Using the Amon Carter’s collection of American art and the National Endowment for the Humanities’ Picturing America project, explore masterworks of American art and the artists who made them while discussing how these works connect American culture and history.

This project is supported by a grant from the National Endowment for the Humanities.

National Endowment for the Humanities Picturing America Program Participant

Artist Biography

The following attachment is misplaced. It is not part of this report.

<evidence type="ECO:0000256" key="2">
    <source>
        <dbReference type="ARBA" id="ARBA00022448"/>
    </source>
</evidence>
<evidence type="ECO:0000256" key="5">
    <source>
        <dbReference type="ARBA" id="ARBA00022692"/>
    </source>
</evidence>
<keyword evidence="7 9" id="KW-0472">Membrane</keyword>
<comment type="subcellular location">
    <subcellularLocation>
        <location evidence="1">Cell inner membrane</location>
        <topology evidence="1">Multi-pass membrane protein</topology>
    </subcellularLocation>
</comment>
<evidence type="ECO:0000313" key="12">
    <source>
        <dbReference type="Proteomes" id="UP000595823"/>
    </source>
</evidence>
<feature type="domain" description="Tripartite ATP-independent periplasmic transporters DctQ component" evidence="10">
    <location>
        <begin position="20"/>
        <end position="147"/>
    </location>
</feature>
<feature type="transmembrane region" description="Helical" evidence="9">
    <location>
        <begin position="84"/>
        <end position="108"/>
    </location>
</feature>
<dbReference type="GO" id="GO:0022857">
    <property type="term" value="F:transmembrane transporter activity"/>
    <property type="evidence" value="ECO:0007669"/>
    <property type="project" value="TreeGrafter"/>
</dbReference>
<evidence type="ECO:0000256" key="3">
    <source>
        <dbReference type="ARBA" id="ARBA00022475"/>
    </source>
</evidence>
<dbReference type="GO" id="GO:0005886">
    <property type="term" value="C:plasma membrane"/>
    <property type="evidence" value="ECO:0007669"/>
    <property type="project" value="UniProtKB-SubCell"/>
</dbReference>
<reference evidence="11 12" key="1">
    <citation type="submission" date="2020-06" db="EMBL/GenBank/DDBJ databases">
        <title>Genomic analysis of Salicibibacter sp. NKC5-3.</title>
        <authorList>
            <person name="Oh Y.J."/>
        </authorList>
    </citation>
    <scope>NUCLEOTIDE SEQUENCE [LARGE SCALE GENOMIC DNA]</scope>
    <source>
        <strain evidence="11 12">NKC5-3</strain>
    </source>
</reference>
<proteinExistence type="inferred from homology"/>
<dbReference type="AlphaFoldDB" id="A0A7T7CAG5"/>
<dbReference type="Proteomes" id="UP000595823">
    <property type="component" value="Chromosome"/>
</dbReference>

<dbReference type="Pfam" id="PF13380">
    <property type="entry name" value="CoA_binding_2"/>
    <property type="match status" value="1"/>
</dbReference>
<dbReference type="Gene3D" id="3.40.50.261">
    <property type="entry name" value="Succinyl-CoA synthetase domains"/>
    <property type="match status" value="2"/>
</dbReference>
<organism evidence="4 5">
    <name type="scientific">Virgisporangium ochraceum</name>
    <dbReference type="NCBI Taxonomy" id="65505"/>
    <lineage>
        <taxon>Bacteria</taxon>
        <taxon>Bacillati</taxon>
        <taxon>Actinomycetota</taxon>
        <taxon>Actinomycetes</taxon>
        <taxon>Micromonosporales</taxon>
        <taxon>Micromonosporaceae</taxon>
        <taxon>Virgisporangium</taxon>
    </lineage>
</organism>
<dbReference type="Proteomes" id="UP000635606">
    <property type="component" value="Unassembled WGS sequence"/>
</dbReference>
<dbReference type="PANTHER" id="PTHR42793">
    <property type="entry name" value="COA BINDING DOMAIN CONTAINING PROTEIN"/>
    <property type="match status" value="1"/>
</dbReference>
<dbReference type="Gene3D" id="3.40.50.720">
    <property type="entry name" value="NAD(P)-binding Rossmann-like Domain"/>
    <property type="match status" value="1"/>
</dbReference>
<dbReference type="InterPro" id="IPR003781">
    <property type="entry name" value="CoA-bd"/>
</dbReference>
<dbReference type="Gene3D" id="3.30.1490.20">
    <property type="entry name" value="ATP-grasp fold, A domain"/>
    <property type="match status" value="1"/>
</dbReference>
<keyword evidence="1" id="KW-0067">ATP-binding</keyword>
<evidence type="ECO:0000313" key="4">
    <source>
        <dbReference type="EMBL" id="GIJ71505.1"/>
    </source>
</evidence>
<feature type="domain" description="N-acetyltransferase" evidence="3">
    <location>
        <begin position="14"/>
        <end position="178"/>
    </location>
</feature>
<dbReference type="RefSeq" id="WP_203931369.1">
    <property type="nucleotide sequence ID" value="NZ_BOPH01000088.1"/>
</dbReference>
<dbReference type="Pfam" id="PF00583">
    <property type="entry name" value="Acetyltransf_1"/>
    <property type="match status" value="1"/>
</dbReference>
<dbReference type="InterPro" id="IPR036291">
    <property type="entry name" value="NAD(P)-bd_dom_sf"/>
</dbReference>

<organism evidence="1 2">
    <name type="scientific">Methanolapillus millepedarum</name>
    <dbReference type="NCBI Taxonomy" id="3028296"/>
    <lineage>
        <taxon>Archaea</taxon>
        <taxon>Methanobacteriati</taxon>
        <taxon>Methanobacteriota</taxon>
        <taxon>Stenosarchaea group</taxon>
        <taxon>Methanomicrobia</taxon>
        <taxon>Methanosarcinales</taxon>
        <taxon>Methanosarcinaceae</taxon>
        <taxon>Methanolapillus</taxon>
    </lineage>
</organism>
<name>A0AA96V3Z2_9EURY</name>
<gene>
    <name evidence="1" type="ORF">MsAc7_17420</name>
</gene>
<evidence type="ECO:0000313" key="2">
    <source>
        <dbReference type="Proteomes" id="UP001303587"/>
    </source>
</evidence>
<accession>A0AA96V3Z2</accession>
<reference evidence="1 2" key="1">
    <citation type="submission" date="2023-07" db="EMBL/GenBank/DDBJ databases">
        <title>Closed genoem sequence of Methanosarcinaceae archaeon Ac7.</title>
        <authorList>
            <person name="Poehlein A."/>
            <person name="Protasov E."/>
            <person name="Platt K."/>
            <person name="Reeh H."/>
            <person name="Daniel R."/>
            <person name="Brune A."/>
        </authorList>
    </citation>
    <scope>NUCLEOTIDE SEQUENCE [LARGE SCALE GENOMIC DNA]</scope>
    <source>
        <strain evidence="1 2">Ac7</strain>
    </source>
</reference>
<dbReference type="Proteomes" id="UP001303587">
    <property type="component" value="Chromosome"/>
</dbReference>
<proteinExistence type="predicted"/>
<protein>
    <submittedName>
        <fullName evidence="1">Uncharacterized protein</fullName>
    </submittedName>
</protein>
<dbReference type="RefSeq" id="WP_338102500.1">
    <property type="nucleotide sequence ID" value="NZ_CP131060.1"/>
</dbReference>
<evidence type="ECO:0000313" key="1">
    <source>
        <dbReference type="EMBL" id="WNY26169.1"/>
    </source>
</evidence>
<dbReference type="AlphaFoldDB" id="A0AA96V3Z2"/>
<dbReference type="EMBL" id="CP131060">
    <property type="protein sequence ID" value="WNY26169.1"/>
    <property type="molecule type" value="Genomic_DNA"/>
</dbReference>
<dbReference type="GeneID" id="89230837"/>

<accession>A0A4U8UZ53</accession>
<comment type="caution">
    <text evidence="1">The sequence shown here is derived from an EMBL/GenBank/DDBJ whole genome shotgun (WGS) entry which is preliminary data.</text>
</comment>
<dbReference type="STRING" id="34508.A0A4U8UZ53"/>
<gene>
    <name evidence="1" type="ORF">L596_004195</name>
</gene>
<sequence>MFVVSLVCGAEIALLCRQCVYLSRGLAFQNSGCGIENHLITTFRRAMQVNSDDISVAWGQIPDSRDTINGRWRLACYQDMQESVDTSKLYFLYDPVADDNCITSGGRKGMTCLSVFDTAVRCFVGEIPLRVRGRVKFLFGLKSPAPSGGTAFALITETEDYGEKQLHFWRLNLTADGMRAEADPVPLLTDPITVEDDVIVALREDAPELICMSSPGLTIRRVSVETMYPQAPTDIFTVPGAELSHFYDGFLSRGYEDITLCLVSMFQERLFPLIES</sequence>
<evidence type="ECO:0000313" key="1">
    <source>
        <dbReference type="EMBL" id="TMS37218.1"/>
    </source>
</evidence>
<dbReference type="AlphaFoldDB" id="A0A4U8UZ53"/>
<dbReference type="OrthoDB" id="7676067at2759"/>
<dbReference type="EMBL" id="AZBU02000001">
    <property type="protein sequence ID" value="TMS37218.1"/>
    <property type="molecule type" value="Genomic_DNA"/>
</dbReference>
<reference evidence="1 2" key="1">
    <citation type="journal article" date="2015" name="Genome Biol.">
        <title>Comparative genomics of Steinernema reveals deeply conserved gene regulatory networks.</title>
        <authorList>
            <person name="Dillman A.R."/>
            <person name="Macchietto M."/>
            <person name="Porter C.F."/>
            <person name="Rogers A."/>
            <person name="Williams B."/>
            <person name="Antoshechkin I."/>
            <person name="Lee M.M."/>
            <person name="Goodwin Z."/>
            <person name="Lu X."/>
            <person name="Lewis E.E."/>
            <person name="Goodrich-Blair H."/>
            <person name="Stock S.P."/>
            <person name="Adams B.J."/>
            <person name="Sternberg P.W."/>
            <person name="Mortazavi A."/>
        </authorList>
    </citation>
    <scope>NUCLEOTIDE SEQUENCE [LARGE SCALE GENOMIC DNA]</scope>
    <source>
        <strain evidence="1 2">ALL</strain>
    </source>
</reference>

George Catlin (1796–1872) was born in Wilkes-Barre, Pennsylvania. After a brief career as a lawyer, he produced two major collections of paintings of American Indians and published a series of books chronicling his travels among the native peoples of North, Central, and South America. Catlin set out to record the appearance and customs of American Indians—who he believed were a "vanishing race”after his interest was sparked by a visiting American Indian delegation in Philadelphia. In 1830, he began his journey by accompanying General William Clark (1770–1838) on a diplomatic mission up the Mississippi River into American Indian territory. St. Louis became Catlin's base of operations for five trips he took between 1830 and 1836, eventually visiting fifty tribes. When Catlin returned east in 1838, he assembled his paintings and artifacts into his Indian Gallery and delivered public lectures about his personal experiences among the American Indians. The Indian Gallery traveled to major cities like Cincinnati, New York, and Pittsburgh, but it did not attract the paying public Catlin financially needed. His dream was to sell his Indian Gallery to the U.S. government, and when he was unsuccessful, he was forced to sell the works due to personal debts in 1852. Catlin spent the last twenty years of his life trying to recreate his collection.